Sunday, July 24, 2005
I have just stumbled across a passage in Andrew Wheatcroft’s excellent book Infidels: A History of the Conflict Between Christendom and Islam, which, by the way, I highly recommend. Toward the end of the book, Wheatcroft detects the seeds of the movement in the 19th century:
The Islamic thinkers of the late nineteenth century were very much aware of Western modernity in its physical and political manifestations. Some, like [Egyptian savant Mohammad Abduh], knew the European intellectual revolution from which it emerged; but their thinking developed in opposition to what they saw as the negative character of the West. This grew out of a long tradition. At Al-Azhar in Cairo, the oldest university in the world, scholars had debated the shape and structures of the faith since the late tenth century. This tradition of criticism and scholarship in Cairo outlasted its competitors in Damascus and Baghdad, and from the early nineteenth century the city became a pioneer in the printing and publication of secular, nationalist, and also religious material. In the years after World War I, as Egypt remained in thrall to Britain, much of the political debate in Cairo began to focus anew on the Holy Qur’an and the hadith for guidance. This had to be done carefully. Islam was opposed to the idea of innovation (bid’ah), which would undermine the concept of a perfect revelation of the ideal society. Change had to be presented, rhetorically, as “no change,” or better, as a reversion to an earlier and purer state of society. A new practice had to be embedded within an unchanging paradigm. Nevertheless there was a tradition of speculation, for unobtrusive reexamination and reinterpretation of questions that had been closed centuries before.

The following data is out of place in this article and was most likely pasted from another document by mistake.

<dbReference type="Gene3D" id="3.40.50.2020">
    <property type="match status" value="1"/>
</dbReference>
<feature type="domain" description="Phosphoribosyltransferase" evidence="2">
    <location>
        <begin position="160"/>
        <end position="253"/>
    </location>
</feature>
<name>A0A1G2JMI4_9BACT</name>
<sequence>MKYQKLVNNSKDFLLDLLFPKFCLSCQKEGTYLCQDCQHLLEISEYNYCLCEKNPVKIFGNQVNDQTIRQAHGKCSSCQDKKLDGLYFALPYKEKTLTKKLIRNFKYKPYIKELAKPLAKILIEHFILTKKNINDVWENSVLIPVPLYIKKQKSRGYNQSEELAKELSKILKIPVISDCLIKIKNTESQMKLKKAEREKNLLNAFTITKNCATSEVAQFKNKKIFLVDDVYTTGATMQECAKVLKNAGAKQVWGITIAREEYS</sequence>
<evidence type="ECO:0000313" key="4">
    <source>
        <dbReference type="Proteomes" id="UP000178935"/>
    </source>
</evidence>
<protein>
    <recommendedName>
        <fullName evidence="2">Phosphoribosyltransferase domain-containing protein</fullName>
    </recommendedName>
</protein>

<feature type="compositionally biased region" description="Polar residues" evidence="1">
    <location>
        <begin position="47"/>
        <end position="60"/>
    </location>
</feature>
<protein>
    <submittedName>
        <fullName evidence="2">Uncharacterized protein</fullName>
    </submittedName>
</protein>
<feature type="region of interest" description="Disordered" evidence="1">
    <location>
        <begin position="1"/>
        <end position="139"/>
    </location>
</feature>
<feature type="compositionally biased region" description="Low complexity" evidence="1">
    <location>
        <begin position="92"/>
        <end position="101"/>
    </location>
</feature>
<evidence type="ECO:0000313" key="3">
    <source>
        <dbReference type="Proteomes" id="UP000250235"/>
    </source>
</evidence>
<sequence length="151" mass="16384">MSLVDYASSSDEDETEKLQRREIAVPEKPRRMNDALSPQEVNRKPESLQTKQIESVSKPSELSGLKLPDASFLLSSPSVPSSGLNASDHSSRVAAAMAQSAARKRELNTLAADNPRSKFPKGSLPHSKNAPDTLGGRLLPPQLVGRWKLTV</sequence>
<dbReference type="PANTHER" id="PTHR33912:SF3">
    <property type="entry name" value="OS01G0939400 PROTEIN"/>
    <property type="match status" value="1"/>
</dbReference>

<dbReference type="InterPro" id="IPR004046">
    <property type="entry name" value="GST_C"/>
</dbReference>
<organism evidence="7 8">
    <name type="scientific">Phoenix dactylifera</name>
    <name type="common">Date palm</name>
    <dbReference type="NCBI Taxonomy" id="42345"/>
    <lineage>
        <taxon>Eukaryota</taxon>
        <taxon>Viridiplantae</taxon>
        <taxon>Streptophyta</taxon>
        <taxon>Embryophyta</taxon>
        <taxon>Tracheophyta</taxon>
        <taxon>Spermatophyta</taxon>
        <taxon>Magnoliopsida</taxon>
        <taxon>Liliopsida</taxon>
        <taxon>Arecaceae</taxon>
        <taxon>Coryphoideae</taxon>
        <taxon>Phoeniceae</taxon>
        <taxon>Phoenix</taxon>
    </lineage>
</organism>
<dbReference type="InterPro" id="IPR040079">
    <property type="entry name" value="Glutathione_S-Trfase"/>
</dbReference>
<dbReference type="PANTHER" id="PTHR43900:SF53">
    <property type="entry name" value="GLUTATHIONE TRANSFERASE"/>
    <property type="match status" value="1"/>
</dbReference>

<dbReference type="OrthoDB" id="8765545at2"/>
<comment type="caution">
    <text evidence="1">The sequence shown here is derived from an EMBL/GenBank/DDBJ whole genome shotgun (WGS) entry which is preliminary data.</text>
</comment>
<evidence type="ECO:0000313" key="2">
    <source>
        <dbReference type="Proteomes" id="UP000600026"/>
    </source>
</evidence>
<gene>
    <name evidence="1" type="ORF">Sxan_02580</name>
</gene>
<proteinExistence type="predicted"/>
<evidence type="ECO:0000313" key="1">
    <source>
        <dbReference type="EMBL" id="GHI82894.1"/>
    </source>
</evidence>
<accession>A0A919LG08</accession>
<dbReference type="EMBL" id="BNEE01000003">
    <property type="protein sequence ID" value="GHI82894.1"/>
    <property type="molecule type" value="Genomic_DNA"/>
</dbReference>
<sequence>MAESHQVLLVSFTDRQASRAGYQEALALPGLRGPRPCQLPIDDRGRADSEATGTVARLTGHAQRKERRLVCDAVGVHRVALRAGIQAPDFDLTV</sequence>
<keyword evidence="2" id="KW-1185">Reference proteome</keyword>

In the early history of Islam there had been a tradition of ideas passed on by pupils, each of whom listened to the words of his master, and then transmitted them to his own successors. It was a chain binding each scholar irrevocably to his predecessors and to those who in turn had learned the truth from his own lips. A similar chain of connection linked the theorists and activists of the Islamic revival, each of whom added his own contribution. An intellectual movement centered upon fighting the power of the West began with a complex figure called Jamal al-Din, often known as Al-Afghani, who taught in Egypt, was exiled to Paris, and eventually died in Constantinople in 1897. He called on Muslims to resist the West, to turn the West’s own weapons and techniques against it.
One of his most devoted supporters was Muhammad Abduh. When Al-Afghani was expelled from Egypt, Abduh followed him to Paris. There they published a short-lived journal called the Indissoluble Bond, which preached Muslim unity in the face of Western power. Abduh’s work was continued by his pupil, a Syrian called Rashid Rida. He in turn became a powerful influence on Hasan al-Banna, who founded the Muslim Brotherhood in 1928, and on its most notable theorist, Sayyid Qutb.
Banna created a new kind of political and religious organization that began “as a youth club with its main stress on moral and social reform through communication, information and propaganda.” Banna began a tradition where Islamist politics were allied to providing assistance for the poor and dispossessed. By 1940 there were more than 500 branches in Egypt, which had risen to 5,000 by 1946….
Sayyid Qutb was both a scholar and a prolific author, who wrote his last and (arguably) his greatest work in prison in the 1960s. He became one of the leading figures of the Muslim Brotherhood. When he was hanged on the orders of the Egyptian government, he turned into a martyr in the eyes of his supporters. A younger Egyptian, Abd al-Salem Faraj, suffered the same fate as Qutb; in 1979 he had founded a group called the Society for the Holy War (Jamaat al-Jihad), usually known simply as Al-Jihad. On October 6, 1981, Al-Jihad succeeded in killing the president of Egypt, Anwar Sadat, whom they had proscribed as an evil prince. As one of the assassins publicly declared, “I am [Lieutenant] Khalid Islambuli. I have killed Pharaoh and I do not fear death.” For Faraj, Islambuli, and their group, Sadat merited death. “We have to make the Rule of God’s Religion in our own country first, and to make the Word of God supreme … there is no doubt that the first battlefield for jihad is the extermination of these infidel leaders [“corrupt” Muslims like Sadat] and to replace them by a complete Islamic Order. From there we should start.” (bold emphasis added)